El Salvador’s congress has approved the extension of special powers for another month, a decision that has been met with criticism from civil and human rights organizations. The state of exception suspends some fundamental rights in order to facilitate the fight against gangs in the country.
Justice and Security Minister Gustavo Villatoro said that the state of exception would continue until the last gang member is captured. After a surge in gang violence in March 2022, President Nayib Bukele had requested the special powers to pursue the gangs in the country.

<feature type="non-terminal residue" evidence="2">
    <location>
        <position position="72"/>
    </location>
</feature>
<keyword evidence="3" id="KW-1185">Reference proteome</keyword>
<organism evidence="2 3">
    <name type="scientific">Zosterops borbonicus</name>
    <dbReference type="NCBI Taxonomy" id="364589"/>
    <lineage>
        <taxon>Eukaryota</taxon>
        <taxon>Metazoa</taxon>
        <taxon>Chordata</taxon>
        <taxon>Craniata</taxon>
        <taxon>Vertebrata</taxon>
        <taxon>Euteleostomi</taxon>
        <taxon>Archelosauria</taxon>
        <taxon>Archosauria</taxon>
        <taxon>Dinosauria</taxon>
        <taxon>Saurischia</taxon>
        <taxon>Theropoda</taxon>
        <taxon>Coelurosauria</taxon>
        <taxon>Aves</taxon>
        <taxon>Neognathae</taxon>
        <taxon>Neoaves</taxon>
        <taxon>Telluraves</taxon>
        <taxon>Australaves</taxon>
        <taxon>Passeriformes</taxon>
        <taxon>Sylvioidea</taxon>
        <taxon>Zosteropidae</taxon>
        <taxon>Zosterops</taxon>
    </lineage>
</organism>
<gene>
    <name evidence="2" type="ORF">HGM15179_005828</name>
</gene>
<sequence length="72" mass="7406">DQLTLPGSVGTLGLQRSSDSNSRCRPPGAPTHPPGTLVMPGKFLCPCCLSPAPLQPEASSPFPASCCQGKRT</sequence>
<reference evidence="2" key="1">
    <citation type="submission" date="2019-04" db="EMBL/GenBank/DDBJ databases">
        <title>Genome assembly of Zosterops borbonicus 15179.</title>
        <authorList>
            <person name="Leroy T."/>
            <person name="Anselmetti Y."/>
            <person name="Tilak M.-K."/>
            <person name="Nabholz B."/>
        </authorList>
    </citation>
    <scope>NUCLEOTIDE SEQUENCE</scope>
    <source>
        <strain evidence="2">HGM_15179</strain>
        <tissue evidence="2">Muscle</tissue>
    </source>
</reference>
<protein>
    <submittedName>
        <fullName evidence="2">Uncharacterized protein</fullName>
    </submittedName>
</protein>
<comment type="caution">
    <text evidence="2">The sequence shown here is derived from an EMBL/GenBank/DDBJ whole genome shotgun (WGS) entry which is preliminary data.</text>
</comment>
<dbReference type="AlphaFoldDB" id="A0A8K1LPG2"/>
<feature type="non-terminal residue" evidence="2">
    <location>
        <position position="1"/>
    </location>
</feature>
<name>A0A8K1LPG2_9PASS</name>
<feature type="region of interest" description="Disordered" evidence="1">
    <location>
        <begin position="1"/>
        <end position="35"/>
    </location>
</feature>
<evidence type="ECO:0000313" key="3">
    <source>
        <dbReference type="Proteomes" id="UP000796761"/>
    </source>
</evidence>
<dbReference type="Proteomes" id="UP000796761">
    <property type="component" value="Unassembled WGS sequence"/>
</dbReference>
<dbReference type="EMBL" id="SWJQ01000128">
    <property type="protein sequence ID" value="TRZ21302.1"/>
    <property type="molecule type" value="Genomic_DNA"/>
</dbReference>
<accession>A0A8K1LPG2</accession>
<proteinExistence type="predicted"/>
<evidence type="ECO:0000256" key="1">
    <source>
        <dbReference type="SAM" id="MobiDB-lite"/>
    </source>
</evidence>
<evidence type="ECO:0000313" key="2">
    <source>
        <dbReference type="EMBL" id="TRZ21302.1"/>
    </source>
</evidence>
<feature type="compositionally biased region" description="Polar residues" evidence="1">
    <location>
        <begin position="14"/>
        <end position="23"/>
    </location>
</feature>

Civil and human rights organizations have condemned the situation, citing widespread abuses. They have expressed concern over the lack of judicial oversight and the potential for increased abuses of power from the government. The groups have argued that the state of exception has failed to bring down the rate of gang violence, and has instead led to an increase in human rights abuses.
Despite the criticism, El Salvador has seen some progress in its fight against gangs. Last year, the country reported 495 homicides, the lowest figure in recent decades. The government has also unveiled a massive new prison to hold 40,000 gang members, arguing that the state of exception is necessary in order to effectively tackle the gangs.